UN 'coronavirus relief fund' to soon assist struggling countries
The initiative, which has been welcomed favourably by UN deputy secretary general Amina Mohammed, is expected to be set up quickly, "possibly even this week", Norway's Development Aid Minister Dag-Inge Ulstein said, without specifying the amount of its own contribution.
"We are concerned about the way the virus will affect developing countries which have fragile healthcare systems," the official said.
"International solidarity across borders is more important than ever. That's why it is important for us to contribute financially to such a fund in the UN," he added.
The move comes just days after UN Secretary General Antonio Guterres on Thursday warned "millions" of lives were at stake if the international community did not show solidarity, especially with the world's poorest countries, amid the coronavirus outbreak.
The COVID-19 virus, which was first detected in China's Wuhan in December, has killed more than 14,925 people worldwide, while over 345,289 infections have been confirmed.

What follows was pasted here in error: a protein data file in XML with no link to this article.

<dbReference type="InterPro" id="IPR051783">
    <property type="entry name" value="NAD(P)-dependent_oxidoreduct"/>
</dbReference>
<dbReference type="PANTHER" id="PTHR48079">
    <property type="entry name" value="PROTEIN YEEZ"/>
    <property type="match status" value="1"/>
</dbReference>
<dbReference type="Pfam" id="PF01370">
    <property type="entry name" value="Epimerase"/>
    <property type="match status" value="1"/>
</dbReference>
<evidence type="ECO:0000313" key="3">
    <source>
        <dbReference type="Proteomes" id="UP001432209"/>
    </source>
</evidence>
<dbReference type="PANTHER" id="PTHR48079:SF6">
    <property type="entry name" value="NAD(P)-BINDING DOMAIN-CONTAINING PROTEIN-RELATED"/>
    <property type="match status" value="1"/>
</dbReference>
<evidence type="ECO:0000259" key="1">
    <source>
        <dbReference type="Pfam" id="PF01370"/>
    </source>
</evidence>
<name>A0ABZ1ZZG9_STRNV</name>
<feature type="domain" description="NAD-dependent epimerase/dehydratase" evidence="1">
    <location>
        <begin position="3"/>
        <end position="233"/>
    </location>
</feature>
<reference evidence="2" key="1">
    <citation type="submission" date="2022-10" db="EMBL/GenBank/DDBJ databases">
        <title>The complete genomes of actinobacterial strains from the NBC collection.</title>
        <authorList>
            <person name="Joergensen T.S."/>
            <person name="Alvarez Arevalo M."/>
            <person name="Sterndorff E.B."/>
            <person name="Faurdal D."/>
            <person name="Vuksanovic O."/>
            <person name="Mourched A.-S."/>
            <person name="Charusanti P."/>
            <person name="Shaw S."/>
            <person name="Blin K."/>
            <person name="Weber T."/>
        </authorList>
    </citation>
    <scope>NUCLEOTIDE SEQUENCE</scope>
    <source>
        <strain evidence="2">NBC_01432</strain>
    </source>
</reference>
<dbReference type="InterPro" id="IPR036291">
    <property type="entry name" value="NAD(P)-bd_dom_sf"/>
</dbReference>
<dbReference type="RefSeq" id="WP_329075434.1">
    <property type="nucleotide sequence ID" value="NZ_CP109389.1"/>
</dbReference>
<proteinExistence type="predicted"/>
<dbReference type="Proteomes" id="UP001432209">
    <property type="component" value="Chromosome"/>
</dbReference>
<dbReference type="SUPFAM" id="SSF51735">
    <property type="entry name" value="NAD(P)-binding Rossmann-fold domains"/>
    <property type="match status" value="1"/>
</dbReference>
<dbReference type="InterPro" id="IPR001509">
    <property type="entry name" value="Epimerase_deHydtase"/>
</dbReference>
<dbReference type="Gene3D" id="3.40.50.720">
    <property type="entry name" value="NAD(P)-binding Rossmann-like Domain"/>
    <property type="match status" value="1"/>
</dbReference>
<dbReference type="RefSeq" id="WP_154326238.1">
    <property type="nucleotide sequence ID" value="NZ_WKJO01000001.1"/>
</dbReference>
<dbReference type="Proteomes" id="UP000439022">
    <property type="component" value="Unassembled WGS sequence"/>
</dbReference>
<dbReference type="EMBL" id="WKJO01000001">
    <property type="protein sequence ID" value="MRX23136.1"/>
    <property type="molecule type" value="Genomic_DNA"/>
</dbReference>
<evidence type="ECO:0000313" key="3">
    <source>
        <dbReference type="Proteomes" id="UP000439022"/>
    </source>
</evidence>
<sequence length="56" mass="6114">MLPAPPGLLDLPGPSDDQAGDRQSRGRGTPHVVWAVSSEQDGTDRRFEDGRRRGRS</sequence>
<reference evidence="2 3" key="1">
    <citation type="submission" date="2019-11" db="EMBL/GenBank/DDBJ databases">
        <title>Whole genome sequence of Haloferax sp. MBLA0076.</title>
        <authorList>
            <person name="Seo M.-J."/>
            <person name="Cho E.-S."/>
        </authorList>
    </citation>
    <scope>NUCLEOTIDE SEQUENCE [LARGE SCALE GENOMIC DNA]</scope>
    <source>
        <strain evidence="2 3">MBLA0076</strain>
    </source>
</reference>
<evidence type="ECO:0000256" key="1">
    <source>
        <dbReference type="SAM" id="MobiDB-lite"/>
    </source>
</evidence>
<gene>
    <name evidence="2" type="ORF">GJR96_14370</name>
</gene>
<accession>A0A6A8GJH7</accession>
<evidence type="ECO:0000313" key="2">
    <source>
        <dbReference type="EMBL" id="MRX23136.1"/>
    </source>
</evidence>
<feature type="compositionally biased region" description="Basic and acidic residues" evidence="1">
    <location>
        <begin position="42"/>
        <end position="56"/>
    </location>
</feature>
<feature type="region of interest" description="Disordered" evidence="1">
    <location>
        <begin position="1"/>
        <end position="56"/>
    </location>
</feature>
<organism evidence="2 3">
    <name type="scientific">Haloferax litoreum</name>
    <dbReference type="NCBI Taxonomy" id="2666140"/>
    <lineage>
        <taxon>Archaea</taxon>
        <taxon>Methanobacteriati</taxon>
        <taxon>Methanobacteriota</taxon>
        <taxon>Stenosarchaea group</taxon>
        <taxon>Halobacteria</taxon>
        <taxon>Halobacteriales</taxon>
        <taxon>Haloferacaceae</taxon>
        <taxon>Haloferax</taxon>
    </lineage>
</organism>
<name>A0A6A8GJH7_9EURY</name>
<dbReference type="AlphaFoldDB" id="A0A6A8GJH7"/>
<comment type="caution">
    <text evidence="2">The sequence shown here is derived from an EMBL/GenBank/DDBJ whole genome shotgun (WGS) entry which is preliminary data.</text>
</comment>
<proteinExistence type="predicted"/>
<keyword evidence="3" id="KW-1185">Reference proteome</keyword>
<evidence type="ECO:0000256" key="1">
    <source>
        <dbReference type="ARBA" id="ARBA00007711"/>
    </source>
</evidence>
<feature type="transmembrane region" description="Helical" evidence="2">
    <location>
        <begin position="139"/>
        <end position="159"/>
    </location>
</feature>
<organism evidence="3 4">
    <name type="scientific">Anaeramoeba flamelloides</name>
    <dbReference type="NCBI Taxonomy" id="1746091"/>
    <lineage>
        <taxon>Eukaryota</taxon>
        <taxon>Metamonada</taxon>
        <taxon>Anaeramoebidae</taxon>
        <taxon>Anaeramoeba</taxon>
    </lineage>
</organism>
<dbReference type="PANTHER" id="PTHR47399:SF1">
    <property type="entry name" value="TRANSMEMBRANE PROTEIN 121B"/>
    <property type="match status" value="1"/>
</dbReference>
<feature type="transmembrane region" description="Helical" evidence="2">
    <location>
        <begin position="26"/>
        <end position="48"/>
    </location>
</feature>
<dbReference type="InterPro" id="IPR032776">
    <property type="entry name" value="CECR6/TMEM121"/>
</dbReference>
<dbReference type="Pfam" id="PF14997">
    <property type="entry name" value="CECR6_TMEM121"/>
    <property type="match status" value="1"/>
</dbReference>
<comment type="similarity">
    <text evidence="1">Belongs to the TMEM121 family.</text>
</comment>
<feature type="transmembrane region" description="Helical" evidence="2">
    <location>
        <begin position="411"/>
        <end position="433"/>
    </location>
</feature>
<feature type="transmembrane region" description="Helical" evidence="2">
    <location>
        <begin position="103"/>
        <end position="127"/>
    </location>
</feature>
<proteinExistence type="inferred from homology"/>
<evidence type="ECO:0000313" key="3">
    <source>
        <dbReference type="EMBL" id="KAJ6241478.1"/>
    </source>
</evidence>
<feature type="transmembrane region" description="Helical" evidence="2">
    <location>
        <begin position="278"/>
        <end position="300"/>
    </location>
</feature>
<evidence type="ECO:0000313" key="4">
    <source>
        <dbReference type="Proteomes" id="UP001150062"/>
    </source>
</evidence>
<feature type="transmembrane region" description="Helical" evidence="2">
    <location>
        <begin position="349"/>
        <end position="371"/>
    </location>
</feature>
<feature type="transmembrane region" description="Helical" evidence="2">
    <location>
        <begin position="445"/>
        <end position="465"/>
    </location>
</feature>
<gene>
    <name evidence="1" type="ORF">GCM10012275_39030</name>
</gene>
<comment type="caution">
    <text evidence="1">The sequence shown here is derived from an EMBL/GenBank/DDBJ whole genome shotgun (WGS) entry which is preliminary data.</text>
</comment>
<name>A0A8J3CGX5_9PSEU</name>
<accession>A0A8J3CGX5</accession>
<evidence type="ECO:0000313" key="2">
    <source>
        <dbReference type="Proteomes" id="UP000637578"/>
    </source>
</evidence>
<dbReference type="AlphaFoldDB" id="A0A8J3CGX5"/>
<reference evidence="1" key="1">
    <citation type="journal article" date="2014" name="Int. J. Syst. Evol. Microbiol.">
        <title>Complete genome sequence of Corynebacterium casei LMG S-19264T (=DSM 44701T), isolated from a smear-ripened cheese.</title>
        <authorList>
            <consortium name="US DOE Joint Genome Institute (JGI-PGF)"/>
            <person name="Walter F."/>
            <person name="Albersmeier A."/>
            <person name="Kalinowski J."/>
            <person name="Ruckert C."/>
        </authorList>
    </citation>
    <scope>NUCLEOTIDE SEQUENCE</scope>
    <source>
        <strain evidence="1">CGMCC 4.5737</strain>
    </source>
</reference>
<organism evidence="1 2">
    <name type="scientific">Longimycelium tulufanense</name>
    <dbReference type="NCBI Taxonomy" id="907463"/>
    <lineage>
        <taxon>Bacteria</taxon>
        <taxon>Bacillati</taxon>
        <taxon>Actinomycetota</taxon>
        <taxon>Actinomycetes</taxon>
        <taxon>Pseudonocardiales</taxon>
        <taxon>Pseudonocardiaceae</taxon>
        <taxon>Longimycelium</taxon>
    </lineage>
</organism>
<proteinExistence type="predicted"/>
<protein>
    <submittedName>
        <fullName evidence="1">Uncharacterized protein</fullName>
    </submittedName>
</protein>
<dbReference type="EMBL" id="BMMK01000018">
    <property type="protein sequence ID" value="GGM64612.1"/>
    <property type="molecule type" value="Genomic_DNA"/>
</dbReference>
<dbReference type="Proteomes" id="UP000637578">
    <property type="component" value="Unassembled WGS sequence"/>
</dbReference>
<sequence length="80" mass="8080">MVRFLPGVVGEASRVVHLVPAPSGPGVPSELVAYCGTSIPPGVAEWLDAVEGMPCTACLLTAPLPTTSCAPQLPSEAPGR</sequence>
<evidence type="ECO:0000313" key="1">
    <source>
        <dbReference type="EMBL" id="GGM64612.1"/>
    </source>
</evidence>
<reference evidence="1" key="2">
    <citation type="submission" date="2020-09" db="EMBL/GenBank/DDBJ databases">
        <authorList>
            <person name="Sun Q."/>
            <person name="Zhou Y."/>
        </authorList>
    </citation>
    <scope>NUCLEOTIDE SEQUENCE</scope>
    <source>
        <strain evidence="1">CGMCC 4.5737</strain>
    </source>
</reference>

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As of yet, there are no known treatments for the virus, though more than 99,541 have already recovered from the infection.
Such a fund could greatly help places like Gaza, which this week announced its first two cases of the novel coronavirus.
The two who tested positive had been held in quarantine since their return from Pakistan and had not interacted with the wider population, the health ministry said.
More than 2,700 others are in home isolation, most of them after returning from Egypt, authorities have said.
Gaza has only 60 intensive care (ICU) beds for its two million people and not all are operational due to staff shortages, the head of the World Health Organisation's Palestinian office, Gerald Rockenschaub, told AFP earlier this week.
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Wealthier countries in the region have already pumped financial aid to help combat the spread of the novel coronavirus, but a UN fund could cover more countries across the Middle East and North Africa.
The Middle East's most impoverished state Yemen, which has not yet announced any cases, is bracing for what could be a catastrophic outbreak.
The five-year conflict has already pushed the country to the brink of famine and left its health sector in tatters.
Sanctions-hit Iran, which has struggled to contain the spread of the virus that has killed more than 1,812 people and infected 23,049, could also find relief from the UN fund.